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PX265 - Thermal Physics II

  • Module code: PX265
  • Module name: Thermal Physics II
  • Department: Physics
  • Credit: 7.5

Content and teaching | Assessment | Availability

Module content and teaching

Principal aims

The module introduces statistical mechanics and its central role in physics. It should give you an appreciation of Boltzmann's insights into the nature and role of entropy. You will see many of the ideas introduced here used in the description of the properties of matter in solid state, nuclear and astrophysics modules in the third and fourth years.

Principal learning outcomes

At the end of the module you should: Be familiar with the definition of thermal equilibrium, the ergodic hypothesis and the various ensembles; Know the definition and importance of the partition function and be able to calculate thermodynamic averages from it (this includes the Fermi-Dirac and Bose-Einstein distributions); Understand the structure of statistical mechanics and its relation to classical thermodynamics; Be familiar with the notion of degeneracy and the density of states.

Timetabled teaching activities

about 18 Lectures + 4 problems classes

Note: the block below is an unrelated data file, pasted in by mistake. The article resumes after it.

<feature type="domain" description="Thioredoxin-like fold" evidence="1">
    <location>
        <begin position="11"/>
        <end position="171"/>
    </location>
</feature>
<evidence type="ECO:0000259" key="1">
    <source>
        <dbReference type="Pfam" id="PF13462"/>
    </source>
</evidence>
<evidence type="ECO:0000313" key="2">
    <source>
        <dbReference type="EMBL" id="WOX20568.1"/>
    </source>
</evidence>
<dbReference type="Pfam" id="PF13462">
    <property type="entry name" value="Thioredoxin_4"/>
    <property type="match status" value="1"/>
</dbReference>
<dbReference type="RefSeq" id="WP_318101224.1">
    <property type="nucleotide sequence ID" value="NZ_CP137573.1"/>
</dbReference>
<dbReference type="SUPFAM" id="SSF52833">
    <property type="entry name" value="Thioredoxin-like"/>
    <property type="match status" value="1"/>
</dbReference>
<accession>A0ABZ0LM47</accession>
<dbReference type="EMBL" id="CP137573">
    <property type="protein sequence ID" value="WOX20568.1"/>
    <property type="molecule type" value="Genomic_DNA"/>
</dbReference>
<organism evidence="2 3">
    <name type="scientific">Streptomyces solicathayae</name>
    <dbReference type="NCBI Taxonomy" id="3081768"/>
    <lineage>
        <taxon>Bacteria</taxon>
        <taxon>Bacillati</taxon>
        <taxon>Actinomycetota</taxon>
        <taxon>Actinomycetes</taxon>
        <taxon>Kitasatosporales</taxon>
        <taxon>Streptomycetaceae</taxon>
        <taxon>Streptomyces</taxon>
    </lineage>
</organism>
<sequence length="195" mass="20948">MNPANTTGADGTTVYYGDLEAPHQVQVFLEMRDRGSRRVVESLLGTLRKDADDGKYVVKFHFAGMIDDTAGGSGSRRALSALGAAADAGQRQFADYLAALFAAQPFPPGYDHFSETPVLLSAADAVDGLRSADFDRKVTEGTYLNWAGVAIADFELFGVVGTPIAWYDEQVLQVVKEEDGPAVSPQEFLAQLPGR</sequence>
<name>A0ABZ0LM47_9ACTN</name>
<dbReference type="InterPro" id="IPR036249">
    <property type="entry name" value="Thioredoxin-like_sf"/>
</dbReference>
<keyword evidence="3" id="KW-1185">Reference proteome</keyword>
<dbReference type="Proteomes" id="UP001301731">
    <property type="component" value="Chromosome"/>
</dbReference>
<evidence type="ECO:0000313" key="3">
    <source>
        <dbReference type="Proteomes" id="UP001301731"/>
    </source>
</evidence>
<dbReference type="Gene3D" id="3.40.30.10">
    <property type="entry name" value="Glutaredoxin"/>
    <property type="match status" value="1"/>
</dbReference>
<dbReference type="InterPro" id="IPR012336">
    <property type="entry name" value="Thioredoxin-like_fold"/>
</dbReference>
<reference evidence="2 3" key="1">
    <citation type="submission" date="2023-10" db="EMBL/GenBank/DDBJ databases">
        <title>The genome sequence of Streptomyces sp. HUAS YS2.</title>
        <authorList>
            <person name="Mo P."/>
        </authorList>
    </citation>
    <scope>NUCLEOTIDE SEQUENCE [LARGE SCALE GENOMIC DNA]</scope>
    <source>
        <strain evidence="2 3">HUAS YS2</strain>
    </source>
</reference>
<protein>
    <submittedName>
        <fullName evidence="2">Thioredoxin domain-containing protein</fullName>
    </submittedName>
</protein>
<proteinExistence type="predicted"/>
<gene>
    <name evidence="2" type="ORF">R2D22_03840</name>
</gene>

Departmental link

https://warwick.ac.uk/fac/sci/physics/current/teach/syllabi/year2/px265

Other essential notes

Any macroscopic object we meet contains a large number of particles, each of which moves according to the laws of mechanics (which can be classical or quantum). Yet we can often ignore the details of this microscopic motion and use a few average quantities such as temperature and pressure to describe and predict the behaviour of the object. Why we can do this, when we can do this and how to do it are the subject of this module. The most important idea in the field is due to Boltzmann, who identified the connection between entropy and disorder. The empirical laws of thermodynamics required the existence of entropy, but there was no microscopic definition for it. The module shows how the structure of equilibrium thermodynamics follows from Boltzmann's definition of the entropy and shows how, in principle, any observable equilibrium quantity can be computed. This microscopic theory (now called statistical mechanics) provides the basis for predicting and explaining all thermodynamic properties of matter.

Module assessment

Assessment group Assessment name Percentage
7.5 CATS (Module code: PX265-7.5)
D (Assessed/examined work) Assessed work as specified by department 15%
  Thermal Physics II (Summer) 85%
VA (Visiting students only) 100% assessed (visiting/exchange) PART YEAR 100%

Module availability

This module is available on the following courses:

Core
  • Undergraduate Physics (BSc) (F300) - Year 2
  • Undergraduate Physics (BSc MPhys) (F304) - Year 2
  • Undergraduate Physics and Business Studies (F3N1) - Year 2
  • Undergraduate Mathematics and Physics (BSc MMathPhys) (FG33) - Year 2
  • Undergraduate Mathematics and Physics (BSc) (GF13) - Year 2
Optional Core

N/A

Optional

N/A